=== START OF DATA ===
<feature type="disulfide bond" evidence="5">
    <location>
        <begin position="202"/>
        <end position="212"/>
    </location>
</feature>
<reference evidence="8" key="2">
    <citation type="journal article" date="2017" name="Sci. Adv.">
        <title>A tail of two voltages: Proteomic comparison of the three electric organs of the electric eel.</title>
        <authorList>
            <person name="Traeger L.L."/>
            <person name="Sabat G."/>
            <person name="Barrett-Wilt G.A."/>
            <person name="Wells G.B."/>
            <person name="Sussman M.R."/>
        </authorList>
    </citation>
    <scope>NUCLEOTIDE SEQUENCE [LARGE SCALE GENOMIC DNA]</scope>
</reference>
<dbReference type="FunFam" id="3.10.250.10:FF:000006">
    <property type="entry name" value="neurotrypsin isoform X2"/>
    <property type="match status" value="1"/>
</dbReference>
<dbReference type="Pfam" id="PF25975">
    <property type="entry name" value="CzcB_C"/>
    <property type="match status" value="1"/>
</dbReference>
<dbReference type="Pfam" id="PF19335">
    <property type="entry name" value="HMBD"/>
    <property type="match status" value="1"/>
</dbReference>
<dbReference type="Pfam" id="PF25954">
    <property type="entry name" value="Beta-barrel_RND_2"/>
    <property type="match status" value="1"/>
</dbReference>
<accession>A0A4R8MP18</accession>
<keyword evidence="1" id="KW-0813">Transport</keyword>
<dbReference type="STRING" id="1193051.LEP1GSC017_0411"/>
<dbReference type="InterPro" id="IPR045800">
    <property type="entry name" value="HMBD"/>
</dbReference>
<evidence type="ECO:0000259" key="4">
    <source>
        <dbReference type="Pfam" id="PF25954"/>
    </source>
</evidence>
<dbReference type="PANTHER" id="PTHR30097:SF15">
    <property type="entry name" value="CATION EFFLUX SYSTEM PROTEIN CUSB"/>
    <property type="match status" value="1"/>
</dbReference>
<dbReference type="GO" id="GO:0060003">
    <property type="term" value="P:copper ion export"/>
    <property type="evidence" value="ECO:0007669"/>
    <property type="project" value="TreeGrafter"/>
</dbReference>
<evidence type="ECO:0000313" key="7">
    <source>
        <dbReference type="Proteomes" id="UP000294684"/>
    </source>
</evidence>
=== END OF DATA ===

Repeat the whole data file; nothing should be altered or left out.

<feature type="disulfide bond" evidence="5">
    <location>
        <begin position="202"/>
        <end position="212"/>
    </location>
</feature>
<reference evidence="8" key="2">
    <citation type="journal article" date="2017" name="Sci. Adv.">
        <title>A tail of two voltages: Proteomic comparison of the three electric organs of the electric eel.</title>
        <authorList>
            <person name="Traeger L.L."/>
            <person name="Sabat G."/>
            <person name="Barrett-Wilt G.A."/>
            <person name="Wells G.B."/>
            <person name="Sussman M.R."/>
        </authorList>
    </citation>
    <scope>NUCLEOTIDE SEQUENCE [LARGE SCALE GENOMIC DNA]</scope>
</reference>
<dbReference type="FunFam" id="3.10.250.10:FF:000006">
    <property type="entry name" value="neurotrypsin isoform X2"/>
    <property type="match status" value="1"/>
</dbReference>
<dbReference type="Pfam" id="PF25975">
    <property type="entry name" value="CzcB_C"/>
    <property type="match status" value="1"/>
</dbReference>
<dbReference type="Pfam" id="PF19335">
    <property type="entry name" value="HMBD"/>
    <property type="match status" value="1"/>
</dbReference>
<dbReference type="Pfam" id="PF25954">
    <property type="entry name" value="Beta-barrel_RND_2"/>
    <property type="match status" value="1"/>
</dbReference>
<accession>A0A4R8MP18</accession>
<keyword evidence="1" id="KW-0813">Transport</keyword>
<dbReference type="STRING" id="1193051.LEP1GSC017_0411"/>
<dbReference type="InterPro" id="IPR045800">
    <property type="entry name" value="HMBD"/>
</dbReference>
<evidence type="ECO:0000259" key="4">
    <source>
        <dbReference type="Pfam" id="PF25954"/>
    </source>
</evidence>
<dbReference type="PANTHER" id="PTHR30097:SF15">
    <property type="entry name" value="CATION EFFLUX SYSTEM PROTEIN CUSB"/>
    <property type="match status" value="1"/>
</dbReference>
<dbReference type="GO" id="GO:0060003">
    <property type="term" value="P:copper ion export"/>
    <property type="evidence" value="ECO:0007669"/>
    <property type="project" value="TreeGrafter"/>
</dbReference>
<evidence type="ECO:0000313" key="7">
    <source>
        <dbReference type="Proteomes" id="UP000294684"/>
    </source>
</evidence>